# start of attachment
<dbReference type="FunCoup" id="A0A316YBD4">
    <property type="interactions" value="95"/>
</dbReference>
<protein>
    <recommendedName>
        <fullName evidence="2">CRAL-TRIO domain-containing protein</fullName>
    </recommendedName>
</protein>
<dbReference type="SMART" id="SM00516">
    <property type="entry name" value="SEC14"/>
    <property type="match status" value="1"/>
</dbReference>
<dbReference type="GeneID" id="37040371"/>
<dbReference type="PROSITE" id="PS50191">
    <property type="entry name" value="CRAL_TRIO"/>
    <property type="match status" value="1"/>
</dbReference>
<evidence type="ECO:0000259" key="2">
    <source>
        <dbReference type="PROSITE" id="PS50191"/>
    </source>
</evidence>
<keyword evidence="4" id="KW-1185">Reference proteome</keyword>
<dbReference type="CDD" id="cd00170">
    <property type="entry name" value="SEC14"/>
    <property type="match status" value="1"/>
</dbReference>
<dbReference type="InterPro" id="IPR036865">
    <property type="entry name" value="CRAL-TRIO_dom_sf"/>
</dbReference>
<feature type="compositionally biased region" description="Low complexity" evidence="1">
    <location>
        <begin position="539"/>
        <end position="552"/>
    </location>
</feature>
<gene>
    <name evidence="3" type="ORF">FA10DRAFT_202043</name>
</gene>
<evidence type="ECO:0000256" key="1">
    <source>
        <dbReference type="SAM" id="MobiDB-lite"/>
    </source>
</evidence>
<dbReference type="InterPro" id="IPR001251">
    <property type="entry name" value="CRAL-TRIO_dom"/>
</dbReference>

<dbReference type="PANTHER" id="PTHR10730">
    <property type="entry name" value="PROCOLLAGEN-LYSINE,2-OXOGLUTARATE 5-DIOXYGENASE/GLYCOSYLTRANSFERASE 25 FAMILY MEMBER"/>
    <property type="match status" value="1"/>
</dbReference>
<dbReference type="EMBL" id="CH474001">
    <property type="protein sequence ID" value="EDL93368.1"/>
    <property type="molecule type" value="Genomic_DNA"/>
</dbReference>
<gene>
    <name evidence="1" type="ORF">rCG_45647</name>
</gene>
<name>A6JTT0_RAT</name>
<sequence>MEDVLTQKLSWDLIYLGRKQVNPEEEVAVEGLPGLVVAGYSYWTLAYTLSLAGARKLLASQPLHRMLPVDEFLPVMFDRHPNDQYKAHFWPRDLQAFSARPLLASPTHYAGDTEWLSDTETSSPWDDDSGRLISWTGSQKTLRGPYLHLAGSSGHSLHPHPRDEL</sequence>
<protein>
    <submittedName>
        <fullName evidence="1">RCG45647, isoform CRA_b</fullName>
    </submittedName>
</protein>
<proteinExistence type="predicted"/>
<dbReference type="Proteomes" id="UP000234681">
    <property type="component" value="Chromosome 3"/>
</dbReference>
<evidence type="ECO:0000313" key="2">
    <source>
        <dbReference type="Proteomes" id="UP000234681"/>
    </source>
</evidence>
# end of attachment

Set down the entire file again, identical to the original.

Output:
<dbReference type="FunCoup" id="A0A316YBD4">
    <property type="interactions" value="95"/>
</dbReference>
<protein>
    <recommendedName>
        <fullName evidence="2">CRAL-TRIO domain-containing protein</fullName>
    </recommendedName>
</protein>
<dbReference type="SMART" id="SM00516">
    <property type="entry name" value="SEC14"/>
    <property type="match status" value="1"/>
</dbReference>
<dbReference type="GeneID" id="37040371"/>
<dbReference type="PROSITE" id="PS50191">
    <property type="entry name" value="CRAL_TRIO"/>
    <property type="match status" value="1"/>
</dbReference>
<evidence type="ECO:0000259" key="2">
    <source>
        <dbReference type="PROSITE" id="PS50191"/>
    </source>
</evidence>
<keyword evidence="4" id="KW-1185">Reference proteome</keyword>
<dbReference type="CDD" id="cd00170">
    <property type="entry name" value="SEC14"/>
    <property type="match status" value="1"/>
</dbReference>
<dbReference type="InterPro" id="IPR036865">
    <property type="entry name" value="CRAL-TRIO_dom_sf"/>
</dbReference>
<feature type="compositionally biased region" description="Low complexity" evidence="1">
    <location>
        <begin position="539"/>
        <end position="552"/>
    </location>
</feature>
<gene>
    <name evidence="3" type="ORF">FA10DRAFT_202043</name>
</gene>
<evidence type="ECO:0000256" key="1">
    <source>
        <dbReference type="SAM" id="MobiDB-lite"/>
    </source>
</evidence>
<dbReference type="InterPro" id="IPR001251">
    <property type="entry name" value="CRAL-TRIO_dom"/>
</dbReference>

<dbReference type="PANTHER" id="PTHR10730">
    <property type="entry name" value="PROCOLLAGEN-LYSINE,2-OXOGLUTARATE 5-DIOXYGENASE/GLYCOSYLTRANSFERASE 25 FAMILY MEMBER"/>
    <property type="match status" value="1"/>
</dbReference>
<dbReference type="EMBL" id="CH474001">
    <property type="protein sequence ID" value="EDL93368.1"/>
    <property type="molecule type" value="Genomic_DNA"/>
</dbReference>
<gene>
    <name evidence="1" type="ORF">rCG_45647</name>
</gene>
<name>A6JTT0_RAT</name>
<sequence>MEDVLTQKLSWDLIYLGRKQVNPEEEVAVEGLPGLVVAGYSYWTLAYTLSLAGARKLLASQPLHRMLPVDEFLPVMFDRHPNDQYKAHFWPRDLQAFSARPLLASPTHYAGDTEWLSDTETSSPWDDDSGRLISWTGSQKTLRGPYLHLAGSSGHSLHPHPRDEL</sequence>
<protein>
    <submittedName>
        <fullName evidence="1">RCG45647, isoform CRA_b</fullName>
    </submittedName>
</protein>
<proteinExistence type="predicted"/>
<dbReference type="Proteomes" id="UP000234681">
    <property type="component" value="Chromosome 3"/>
</dbReference>
<evidence type="ECO:0000313" key="2">
    <source>
        <dbReference type="Proteomes" id="UP000234681"/>
    </source>
</evidence>